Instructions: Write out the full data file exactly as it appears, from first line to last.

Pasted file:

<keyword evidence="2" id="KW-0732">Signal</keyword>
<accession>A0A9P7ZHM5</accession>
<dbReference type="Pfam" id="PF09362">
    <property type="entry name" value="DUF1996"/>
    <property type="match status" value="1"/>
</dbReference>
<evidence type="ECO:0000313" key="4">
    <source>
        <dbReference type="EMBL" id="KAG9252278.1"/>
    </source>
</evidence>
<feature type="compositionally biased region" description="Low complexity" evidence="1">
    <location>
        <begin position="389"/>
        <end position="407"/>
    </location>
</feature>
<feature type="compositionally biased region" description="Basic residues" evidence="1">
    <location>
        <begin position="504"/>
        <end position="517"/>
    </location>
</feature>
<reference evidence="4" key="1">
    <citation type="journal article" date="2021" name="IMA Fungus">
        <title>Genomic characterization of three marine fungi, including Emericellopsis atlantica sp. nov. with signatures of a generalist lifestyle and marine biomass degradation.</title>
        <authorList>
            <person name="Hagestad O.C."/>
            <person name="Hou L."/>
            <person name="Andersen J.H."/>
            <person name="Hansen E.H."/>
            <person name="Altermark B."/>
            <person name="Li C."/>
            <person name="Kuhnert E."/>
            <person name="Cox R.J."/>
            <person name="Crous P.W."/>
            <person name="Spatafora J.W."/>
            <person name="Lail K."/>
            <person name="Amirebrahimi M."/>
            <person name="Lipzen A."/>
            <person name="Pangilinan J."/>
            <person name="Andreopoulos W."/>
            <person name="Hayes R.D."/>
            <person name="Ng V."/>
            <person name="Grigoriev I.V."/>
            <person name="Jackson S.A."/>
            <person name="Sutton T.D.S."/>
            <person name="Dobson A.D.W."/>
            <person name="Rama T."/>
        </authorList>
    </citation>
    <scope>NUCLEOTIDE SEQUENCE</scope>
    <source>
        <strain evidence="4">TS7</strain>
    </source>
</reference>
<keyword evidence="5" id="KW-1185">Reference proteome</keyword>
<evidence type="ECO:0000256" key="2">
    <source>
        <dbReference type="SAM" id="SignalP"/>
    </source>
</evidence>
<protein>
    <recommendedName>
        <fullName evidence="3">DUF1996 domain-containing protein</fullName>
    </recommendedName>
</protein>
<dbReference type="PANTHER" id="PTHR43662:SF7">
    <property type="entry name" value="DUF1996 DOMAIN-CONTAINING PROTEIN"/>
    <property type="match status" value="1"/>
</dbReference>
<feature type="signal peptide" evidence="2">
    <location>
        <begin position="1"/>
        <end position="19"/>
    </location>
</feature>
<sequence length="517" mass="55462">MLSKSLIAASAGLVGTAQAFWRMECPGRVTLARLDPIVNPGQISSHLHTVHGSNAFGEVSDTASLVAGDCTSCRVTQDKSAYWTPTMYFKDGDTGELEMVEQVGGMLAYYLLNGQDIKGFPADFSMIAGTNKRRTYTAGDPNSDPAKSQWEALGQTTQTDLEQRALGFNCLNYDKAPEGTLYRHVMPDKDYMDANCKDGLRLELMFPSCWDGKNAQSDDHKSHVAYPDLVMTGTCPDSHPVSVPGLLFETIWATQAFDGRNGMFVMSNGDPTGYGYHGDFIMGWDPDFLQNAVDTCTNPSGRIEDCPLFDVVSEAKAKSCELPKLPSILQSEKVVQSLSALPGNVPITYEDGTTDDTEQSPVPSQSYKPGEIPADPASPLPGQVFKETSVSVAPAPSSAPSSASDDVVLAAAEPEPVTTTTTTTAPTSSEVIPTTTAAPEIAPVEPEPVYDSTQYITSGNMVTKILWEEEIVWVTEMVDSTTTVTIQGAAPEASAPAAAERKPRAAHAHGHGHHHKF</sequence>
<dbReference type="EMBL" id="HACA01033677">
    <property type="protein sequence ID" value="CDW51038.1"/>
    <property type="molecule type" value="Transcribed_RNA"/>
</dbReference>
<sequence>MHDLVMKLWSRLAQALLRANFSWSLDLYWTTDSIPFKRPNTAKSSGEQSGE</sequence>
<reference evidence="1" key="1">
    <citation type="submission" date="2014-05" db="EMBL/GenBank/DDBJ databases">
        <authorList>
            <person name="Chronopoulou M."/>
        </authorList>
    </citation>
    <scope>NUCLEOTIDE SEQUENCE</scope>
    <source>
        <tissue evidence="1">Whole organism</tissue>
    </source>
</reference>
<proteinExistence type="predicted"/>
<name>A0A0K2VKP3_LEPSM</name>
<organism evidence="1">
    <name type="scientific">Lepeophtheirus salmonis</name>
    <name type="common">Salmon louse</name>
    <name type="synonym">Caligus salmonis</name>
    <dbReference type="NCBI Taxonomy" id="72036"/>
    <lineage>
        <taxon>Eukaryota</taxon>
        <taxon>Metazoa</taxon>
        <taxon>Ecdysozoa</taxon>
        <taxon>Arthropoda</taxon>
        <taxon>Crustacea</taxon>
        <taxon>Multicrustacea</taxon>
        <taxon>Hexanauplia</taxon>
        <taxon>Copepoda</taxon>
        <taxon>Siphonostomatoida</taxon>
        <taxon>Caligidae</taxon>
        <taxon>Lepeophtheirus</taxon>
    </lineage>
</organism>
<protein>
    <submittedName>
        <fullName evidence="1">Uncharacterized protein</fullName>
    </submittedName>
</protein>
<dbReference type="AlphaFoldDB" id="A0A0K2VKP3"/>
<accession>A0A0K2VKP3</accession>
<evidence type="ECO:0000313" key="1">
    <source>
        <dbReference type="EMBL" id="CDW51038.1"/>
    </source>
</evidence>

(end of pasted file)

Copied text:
<keyword evidence="2" id="KW-0732">Signal</keyword>
<accession>A0A9P7ZHM5</accession>
<dbReference type="Pfam" id="PF09362">
    <property type="entry name" value="DUF1996"/>
    <property type="match status" value="1"/>
</dbReference>
<evidence type="ECO:0000313" key="4">
    <source>
        <dbReference type="EMBL" id="KAG9252278.1"/>
    </source>
</evidence>
<feature type="compositionally biased region" description="Low complexity" evidence="1">
    <location>
        <begin position="389"/>
        <end position="407"/>
    </location>
</feature>
<feature type="compositionally biased region" description="Basic residues" evidence="1">
    <location>
        <begin position="504"/>
        <end position="517"/>
    </location>
</feature>
<reference evidence="4" key="1">
    <citation type="journal article" date="2021" name="IMA Fungus">
        <title>Genomic characterization of three marine fungi, including Emericellopsis atlantica sp. nov. with signatures of a generalist lifestyle and marine biomass degradation.</title>
        <authorList>
            <person name="Hagestad O.C."/>
            <person name="Hou L."/>
            <person name="Andersen J.H."/>
            <person name="Hansen E.H."/>
            <person name="Altermark B."/>
            <person name="Li C."/>
            <person name="Kuhnert E."/>
            <person name="Cox R.J."/>
            <person name="Crous P.W."/>
            <person name="Spatafora J.W."/>
            <person name="Lail K."/>
            <person name="Amirebrahimi M."/>
            <person name="Lipzen A."/>
            <person name="Pangilinan J."/>
            <person name="Andreopoulos W."/>
            <person name="Hayes R.D."/>
            <person name="Ng V."/>
            <person name="Grigoriev I.V."/>
            <person name="Jackson S.A."/>
            <person name="Sutton T.D.S."/>
            <person name="Dobson A.D.W."/>
            <person name="Rama T."/>
        </authorList>
    </citation>
    <scope>NUCLEOTIDE SEQUENCE</scope>
    <source>
        <strain evidence="4">TS7</strain>
    </source>
</reference>
<keyword evidence="5" id="KW-1185">Reference proteome</keyword>
<evidence type="ECO:0000256" key="2">
    <source>
        <dbReference type="SAM" id="SignalP"/>
    </source>
</evidence>
<protein>
    <recommendedName>
        <fullName evidence="3">DUF1996 domain-containing protein</fullName>
    </recommendedName>
</protein>
<dbReference type="PANTHER" id="PTHR43662:SF7">
    <property type="entry name" value="DUF1996 DOMAIN-CONTAINING PROTEIN"/>
    <property type="match status" value="1"/>
</dbReference>
<feature type="signal peptide" evidence="2">
    <location>
        <begin position="1"/>
        <end position="19"/>
    </location>
</feature>
<sequence length="517" mass="55462">MLSKSLIAASAGLVGTAQAFWRMECPGRVTLARLDPIVNPGQISSHLHTVHGSNAFGEVSDTASLVAGDCTSCRVTQDKSAYWTPTMYFKDGDTGELEMVEQVGGMLAYYLLNGQDIKGFPADFSMIAGTNKRRTYTAGDPNSDPAKSQWEALGQTTQTDLEQRALGFNCLNYDKAPEGTLYRHVMPDKDYMDANCKDGLRLELMFPSCWDGKNAQSDDHKSHVAYPDLVMTGTCPDSHPVSVPGLLFETIWATQAFDGRNGMFVMSNGDPTGYGYHGDFIMGWDPDFLQNAVDTCTNPSGRIEDCPLFDVVSEAKAKSCELPKLPSILQSEKVVQSLSALPGNVPITYEDGTTDDTEQSPVPSQSYKPGEIPADPASPLPGQVFKETSVSVAPAPSSAPSSASDDVVLAAAEPEPVTTTTTTTAPTSSEVIPTTTAAPEIAPVEPEPVYDSTQYITSGNMVTKILWEEEIVWVTEMVDSTTTVTIQGAAPEASAPAAAERKPRAAHAHGHGHHHKF</sequence>
<dbReference type="EMBL" id="HACA01033677">
    <property type="protein sequence ID" value="CDW51038.1"/>
    <property type="molecule type" value="Transcribed_RNA"/>
</dbReference>
<sequence>MHDLVMKLWSRLAQALLRANFSWSLDLYWTTDSIPFKRPNTAKSSGEQSGE</sequence>
<reference evidence="1" key="1">
    <citation type="submission" date="2014-05" db="EMBL/GenBank/DDBJ databases">
        <authorList>
            <person name="Chronopoulou M."/>
        </authorList>
    </citation>
    <scope>NUCLEOTIDE SEQUENCE</scope>
    <source>
        <tissue evidence="1">Whole organism</tissue>
    </source>
</reference>
<proteinExistence type="predicted"/>
<name>A0A0K2VKP3_LEPSM</name>
<organism evidence="1">
    <name type="scientific">Lepeophtheirus salmonis</name>
    <name type="common">Salmon louse</name>
    <name type="synonym">Caligus salmonis</name>
    <dbReference type="NCBI Taxonomy" id="72036"/>
    <lineage>
        <taxon>Eukaryota</taxon>
        <taxon>Metazoa</taxon>
        <taxon>Ecdysozoa</taxon>
        <taxon>Arthropoda</taxon>
        <taxon>Crustacea</taxon>
        <taxon>Multicrustacea</taxon>
        <taxon>Hexanauplia</taxon>
        <taxon>Copepoda</taxon>
        <taxon>Siphonostomatoida</taxon>
        <taxon>Caligidae</taxon>
        <taxon>Lepeophtheirus</taxon>
    </lineage>
</organism>
<protein>
    <submittedName>
        <fullName evidence="1">Uncharacterized protein</fullName>
    </submittedName>
</protein>
<dbReference type="AlphaFoldDB" id="A0A0K2VKP3"/>
<accession>A0A0K2VKP3</accession>
<evidence type="ECO:0000313" key="1">
    <source>
        <dbReference type="EMBL" id="CDW51038.1"/>
    </source>
</evidence>